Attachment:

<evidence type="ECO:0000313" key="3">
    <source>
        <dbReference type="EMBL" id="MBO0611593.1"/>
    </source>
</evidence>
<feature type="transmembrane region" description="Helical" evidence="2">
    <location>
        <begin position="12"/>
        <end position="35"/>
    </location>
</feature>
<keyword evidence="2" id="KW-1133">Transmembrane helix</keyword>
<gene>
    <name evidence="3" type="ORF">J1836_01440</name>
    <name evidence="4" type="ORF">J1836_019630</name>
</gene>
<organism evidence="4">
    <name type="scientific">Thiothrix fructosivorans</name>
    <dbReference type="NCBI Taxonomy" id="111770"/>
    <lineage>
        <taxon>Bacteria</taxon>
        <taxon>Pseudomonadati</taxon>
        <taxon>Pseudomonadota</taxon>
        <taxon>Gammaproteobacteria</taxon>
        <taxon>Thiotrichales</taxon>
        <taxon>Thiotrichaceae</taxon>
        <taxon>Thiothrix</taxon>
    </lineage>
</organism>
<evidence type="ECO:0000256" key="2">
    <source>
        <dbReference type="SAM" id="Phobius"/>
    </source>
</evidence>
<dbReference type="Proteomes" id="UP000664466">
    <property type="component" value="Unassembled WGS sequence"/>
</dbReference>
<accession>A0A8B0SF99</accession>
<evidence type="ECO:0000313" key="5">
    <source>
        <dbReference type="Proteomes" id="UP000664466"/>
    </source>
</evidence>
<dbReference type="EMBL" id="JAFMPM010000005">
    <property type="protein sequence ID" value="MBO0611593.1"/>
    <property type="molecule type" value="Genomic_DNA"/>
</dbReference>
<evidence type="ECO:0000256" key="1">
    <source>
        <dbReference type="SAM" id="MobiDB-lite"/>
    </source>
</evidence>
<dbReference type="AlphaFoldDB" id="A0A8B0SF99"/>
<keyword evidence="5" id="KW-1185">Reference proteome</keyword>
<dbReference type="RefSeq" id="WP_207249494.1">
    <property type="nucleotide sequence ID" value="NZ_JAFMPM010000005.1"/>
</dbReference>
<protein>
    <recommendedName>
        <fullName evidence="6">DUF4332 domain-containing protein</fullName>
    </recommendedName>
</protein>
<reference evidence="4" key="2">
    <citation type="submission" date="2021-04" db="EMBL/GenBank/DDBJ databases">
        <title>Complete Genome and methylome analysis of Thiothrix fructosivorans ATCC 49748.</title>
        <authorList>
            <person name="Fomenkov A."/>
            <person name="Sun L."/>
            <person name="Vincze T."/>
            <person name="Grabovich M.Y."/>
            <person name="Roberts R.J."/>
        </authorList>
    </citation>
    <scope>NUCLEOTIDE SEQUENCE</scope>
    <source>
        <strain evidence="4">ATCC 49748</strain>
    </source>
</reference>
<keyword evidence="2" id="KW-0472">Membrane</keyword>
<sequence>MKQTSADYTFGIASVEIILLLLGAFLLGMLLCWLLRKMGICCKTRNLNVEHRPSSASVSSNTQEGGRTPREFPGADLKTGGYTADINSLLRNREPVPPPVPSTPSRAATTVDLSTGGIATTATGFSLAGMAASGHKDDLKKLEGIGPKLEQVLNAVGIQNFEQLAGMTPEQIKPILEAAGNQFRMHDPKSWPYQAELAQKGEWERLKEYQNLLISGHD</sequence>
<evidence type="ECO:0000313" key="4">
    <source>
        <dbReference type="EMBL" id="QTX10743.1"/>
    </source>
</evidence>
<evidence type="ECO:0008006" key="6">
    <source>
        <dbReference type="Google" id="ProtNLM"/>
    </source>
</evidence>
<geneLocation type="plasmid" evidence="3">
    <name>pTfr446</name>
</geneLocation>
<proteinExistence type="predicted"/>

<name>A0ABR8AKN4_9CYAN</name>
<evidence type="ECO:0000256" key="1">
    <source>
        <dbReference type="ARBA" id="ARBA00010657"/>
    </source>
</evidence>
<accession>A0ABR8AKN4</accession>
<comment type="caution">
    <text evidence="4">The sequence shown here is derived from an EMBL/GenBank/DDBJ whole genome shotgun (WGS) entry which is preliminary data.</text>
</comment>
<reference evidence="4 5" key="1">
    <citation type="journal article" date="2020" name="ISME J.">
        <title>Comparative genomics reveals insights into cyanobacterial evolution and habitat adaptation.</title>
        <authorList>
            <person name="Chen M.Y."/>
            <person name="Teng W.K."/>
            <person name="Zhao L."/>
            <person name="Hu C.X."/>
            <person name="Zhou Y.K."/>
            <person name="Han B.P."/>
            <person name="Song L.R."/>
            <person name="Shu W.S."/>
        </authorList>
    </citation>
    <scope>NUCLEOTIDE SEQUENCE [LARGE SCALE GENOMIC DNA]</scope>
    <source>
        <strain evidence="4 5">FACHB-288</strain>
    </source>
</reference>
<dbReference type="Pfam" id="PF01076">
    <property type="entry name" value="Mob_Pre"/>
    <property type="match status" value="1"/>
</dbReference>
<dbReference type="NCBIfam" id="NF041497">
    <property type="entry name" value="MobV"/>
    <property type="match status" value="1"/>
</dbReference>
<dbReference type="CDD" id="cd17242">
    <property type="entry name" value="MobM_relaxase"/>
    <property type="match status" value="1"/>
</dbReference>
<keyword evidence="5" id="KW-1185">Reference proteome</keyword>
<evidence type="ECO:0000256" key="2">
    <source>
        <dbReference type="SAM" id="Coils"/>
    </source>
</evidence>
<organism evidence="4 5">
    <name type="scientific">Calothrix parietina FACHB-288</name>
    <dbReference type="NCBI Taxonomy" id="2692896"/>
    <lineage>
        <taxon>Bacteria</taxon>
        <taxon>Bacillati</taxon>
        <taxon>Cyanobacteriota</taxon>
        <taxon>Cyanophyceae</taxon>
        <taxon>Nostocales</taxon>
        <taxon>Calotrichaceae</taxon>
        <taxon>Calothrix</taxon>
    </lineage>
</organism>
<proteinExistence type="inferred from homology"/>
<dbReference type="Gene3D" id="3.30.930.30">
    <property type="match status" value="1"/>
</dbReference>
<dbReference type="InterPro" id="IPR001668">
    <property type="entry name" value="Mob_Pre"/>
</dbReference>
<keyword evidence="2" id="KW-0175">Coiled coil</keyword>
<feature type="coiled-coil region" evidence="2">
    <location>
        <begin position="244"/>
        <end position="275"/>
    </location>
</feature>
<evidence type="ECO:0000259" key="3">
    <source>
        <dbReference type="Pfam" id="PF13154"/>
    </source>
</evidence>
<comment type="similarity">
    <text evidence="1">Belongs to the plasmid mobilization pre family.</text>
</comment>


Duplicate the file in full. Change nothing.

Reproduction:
<evidence type="ECO:0000313" key="3">
    <source>
        <dbReference type="EMBL" id="MBO0611593.1"/>
    </source>
</evidence>
<feature type="transmembrane region" description="Helical" evidence="2">
    <location>
        <begin position="12"/>
        <end position="35"/>
    </location>
</feature>
<keyword evidence="2" id="KW-1133">Transmembrane helix</keyword>
<gene>
    <name evidence="3" type="ORF">J1836_01440</name>
    <name evidence="4" type="ORF">J1836_019630</name>
</gene>
<organism evidence="4">
    <name type="scientific">Thiothrix fructosivorans</name>
    <dbReference type="NCBI Taxonomy" id="111770"/>
    <lineage>
        <taxon>Bacteria</taxon>
        <taxon>Pseudomonadati</taxon>
        <taxon>Pseudomonadota</taxon>
        <taxon>Gammaproteobacteria</taxon>
        <taxon>Thiotrichales</taxon>
        <taxon>Thiotrichaceae</taxon>
        <taxon>Thiothrix</taxon>
    </lineage>
</organism>
<evidence type="ECO:0000256" key="2">
    <source>
        <dbReference type="SAM" id="Phobius"/>
    </source>
</evidence>
<dbReference type="Proteomes" id="UP000664466">
    <property type="component" value="Unassembled WGS sequence"/>
</dbReference>
<accession>A0A8B0SF99</accession>
<evidence type="ECO:0000313" key="5">
    <source>
        <dbReference type="Proteomes" id="UP000664466"/>
    </source>
</evidence>
<dbReference type="EMBL" id="JAFMPM010000005">
    <property type="protein sequence ID" value="MBO0611593.1"/>
    <property type="molecule type" value="Genomic_DNA"/>
</dbReference>
<evidence type="ECO:0000256" key="1">
    <source>
        <dbReference type="SAM" id="MobiDB-lite"/>
    </source>
</evidence>
<dbReference type="AlphaFoldDB" id="A0A8B0SF99"/>
<keyword evidence="5" id="KW-1185">Reference proteome</keyword>
<dbReference type="RefSeq" id="WP_207249494.1">
    <property type="nucleotide sequence ID" value="NZ_JAFMPM010000005.1"/>
</dbReference>
<protein>
    <recommendedName>
        <fullName evidence="6">DUF4332 domain-containing protein</fullName>
    </recommendedName>
</protein>
<reference evidence="4" key="2">
    <citation type="submission" date="2021-04" db="EMBL/GenBank/DDBJ databases">
        <title>Complete Genome and methylome analysis of Thiothrix fructosivorans ATCC 49748.</title>
        <authorList>
            <person name="Fomenkov A."/>
            <person name="Sun L."/>
            <person name="Vincze T."/>
            <person name="Grabovich M.Y."/>
            <person name="Roberts R.J."/>
        </authorList>
    </citation>
    <scope>NUCLEOTIDE SEQUENCE</scope>
    <source>
        <strain evidence="4">ATCC 49748</strain>
    </source>
</reference>
<keyword evidence="2" id="KW-0472">Membrane</keyword>
<sequence>MKQTSADYTFGIASVEIILLLLGAFLLGMLLCWLLRKMGICCKTRNLNVEHRPSSASVSSNTQEGGRTPREFPGADLKTGGYTADINSLLRNREPVPPPVPSTPSRAATTVDLSTGGIATTATGFSLAGMAASGHKDDLKKLEGIGPKLEQVLNAVGIQNFEQLAGMTPEQIKPILEAAGNQFRMHDPKSWPYQAELAQKGEWERLKEYQNLLISGHD</sequence>
<evidence type="ECO:0000313" key="4">
    <source>
        <dbReference type="EMBL" id="QTX10743.1"/>
    </source>
</evidence>
<evidence type="ECO:0008006" key="6">
    <source>
        <dbReference type="Google" id="ProtNLM"/>
    </source>
</evidence>
<geneLocation type="plasmid" evidence="3">
    <name>pTfr446</name>
</geneLocation>
<proteinExistence type="predicted"/>

<name>A0ABR8AKN4_9CYAN</name>
<evidence type="ECO:0000256" key="1">
    <source>
        <dbReference type="ARBA" id="ARBA00010657"/>
    </source>
</evidence>
<accession>A0ABR8AKN4</accession>
<comment type="caution">
    <text evidence="4">The sequence shown here is derived from an EMBL/GenBank/DDBJ whole genome shotgun (WGS) entry which is preliminary data.</text>
</comment>
<reference evidence="4 5" key="1">
    <citation type="journal article" date="2020" name="ISME J.">
        <title>Comparative genomics reveals insights into cyanobacterial evolution and habitat adaptation.</title>
        <authorList>
            <person name="Chen M.Y."/>
            <person name="Teng W.K."/>
            <person name="Zhao L."/>
            <person name="Hu C.X."/>
            <person name="Zhou Y.K."/>
            <person name="Han B.P."/>
            <person name="Song L.R."/>
            <person name="Shu W.S."/>
        </authorList>
    </citation>
    <scope>NUCLEOTIDE SEQUENCE [LARGE SCALE GENOMIC DNA]</scope>
    <source>
        <strain evidence="4 5">FACHB-288</strain>
    </source>
</reference>
<dbReference type="Pfam" id="PF01076">
    <property type="entry name" value="Mob_Pre"/>
    <property type="match status" value="1"/>
</dbReference>
<dbReference type="NCBIfam" id="NF041497">
    <property type="entry name" value="MobV"/>
    <property type="match status" value="1"/>
</dbReference>
<dbReference type="CDD" id="cd17242">
    <property type="entry name" value="MobM_relaxase"/>
    <property type="match status" value="1"/>
</dbReference>
<keyword evidence="5" id="KW-1185">Reference proteome</keyword>
<evidence type="ECO:0000256" key="2">
    <source>
        <dbReference type="SAM" id="Coils"/>
    </source>
</evidence>
<organism evidence="4 5">
    <name type="scientific">Calothrix parietina FACHB-288</name>
    <dbReference type="NCBI Taxonomy" id="2692896"/>
    <lineage>
        <taxon>Bacteria</taxon>
        <taxon>Bacillati</taxon>
        <taxon>Cyanobacteriota</taxon>
        <taxon>Cyanophyceae</taxon>
        <taxon>Nostocales</taxon>
        <taxon>Calotrichaceae</taxon>
        <taxon>Calothrix</taxon>
    </lineage>
</organism>
<proteinExistence type="inferred from homology"/>
<dbReference type="Gene3D" id="3.30.930.30">
    <property type="match status" value="1"/>
</dbReference>
<dbReference type="InterPro" id="IPR001668">
    <property type="entry name" value="Mob_Pre"/>
</dbReference>
<keyword evidence="2" id="KW-0175">Coiled coil</keyword>
<feature type="coiled-coil region" evidence="2">
    <location>
        <begin position="244"/>
        <end position="275"/>
    </location>
</feature>
<evidence type="ECO:0000259" key="3">
    <source>
        <dbReference type="Pfam" id="PF13154"/>
    </source>
</evidence>
<comment type="similarity">
    <text evidence="1">Belongs to the plasmid mobilization pre family.</text>
</comment>